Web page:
Young people don’t want to play for a losing team whose objective is a national stranglehold on people’s happiness. So now what?
In a recent conversation with a dozen well-educated young social conservatives, I found that hardly any held to what ten years ago would have been considered the conservative position on marriage. A few had accepted the idea that marriage was a social construction that a majority could change. Others opted for the view that it was a religious institution, and political outcomes on the subject didn’t really matter. Still others thought that there were just other, more winnable, battles worth fighting. The most common sentiment: even though none thought a same-sex relationship was a marriage, almost none wanted to play for a losing team whose objective was a national stranglehold on people’s happiness.
Common sense has apparently changed a lot in only a few years. When the Defense of Marriage Act (DOMA) was passed in 1996, the overwhelming majority considered it common sense to protect such a fundamental institution as marriage. By the time of the Supreme Court’s ruling on DOMA this summer in United States v. Windsor, the court’s majority considered it common sense that those same people could only have been motivated by mean-spiritedness. As Justice Scalia summarized in his dissent, “The majority says that the supporters of this Act acted with malice—with the ‘purpose to disparage and to injure’ same-sex couples. It says that the motivation for DOMA was to ‘demean’; to ‘impose inequality’; to ‘impose . . . a stigma’; to deny people ‘equal dignity’; to brand gay people as ‘unworthy’; and to ‘humiliate’ their children.”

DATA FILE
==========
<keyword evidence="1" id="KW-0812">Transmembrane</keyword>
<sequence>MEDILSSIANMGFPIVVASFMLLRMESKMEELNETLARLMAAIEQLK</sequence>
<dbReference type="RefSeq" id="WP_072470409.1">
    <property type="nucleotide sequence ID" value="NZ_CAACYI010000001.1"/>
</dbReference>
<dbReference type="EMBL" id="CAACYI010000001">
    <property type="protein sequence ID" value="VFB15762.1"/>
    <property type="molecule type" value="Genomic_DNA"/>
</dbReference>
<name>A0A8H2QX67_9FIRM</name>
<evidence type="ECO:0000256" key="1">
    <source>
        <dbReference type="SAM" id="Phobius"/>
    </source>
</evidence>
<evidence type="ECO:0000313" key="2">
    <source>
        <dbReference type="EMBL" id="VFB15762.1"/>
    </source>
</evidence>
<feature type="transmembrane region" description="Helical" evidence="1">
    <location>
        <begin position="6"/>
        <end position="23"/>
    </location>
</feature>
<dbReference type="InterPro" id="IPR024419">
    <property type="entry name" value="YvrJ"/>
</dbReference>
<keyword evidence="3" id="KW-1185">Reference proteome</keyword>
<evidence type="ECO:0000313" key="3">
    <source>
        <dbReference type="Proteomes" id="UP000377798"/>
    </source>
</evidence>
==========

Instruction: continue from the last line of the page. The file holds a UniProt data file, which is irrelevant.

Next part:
In such a context, the young people in my conversation weren’t being unreasonable. They all felt the pressure of opposing the dominant cultural narrative that had shaped their short adult lives. Some had had their perceptions of reality altered by it, and the rest didn’t have the will or the strength to swim against its overwhelming current. In this narrative, officially endorsed in Windsor by the highest court in the land, it is common sense that marriage advocates are all haters.
Yet gay rights and revising marriage aren’t the same thing, as France’s policy debates on the issue have shown.
What, then, is a hater to do?
Brian Brown loves building the environments, habits, and networks that make people thrive. He is the founder of Humane Pursuits, where he writes a featured column and edits the Give channel. He started his consulting company, Narrator, to help great mission-driven organizations modernize and grow. He lives with his wife Christina and son Edmund in Colorado Springs, where they mix cocktails, hunt for historic architecture, and see how many people they can squeeze into their house for happy hour.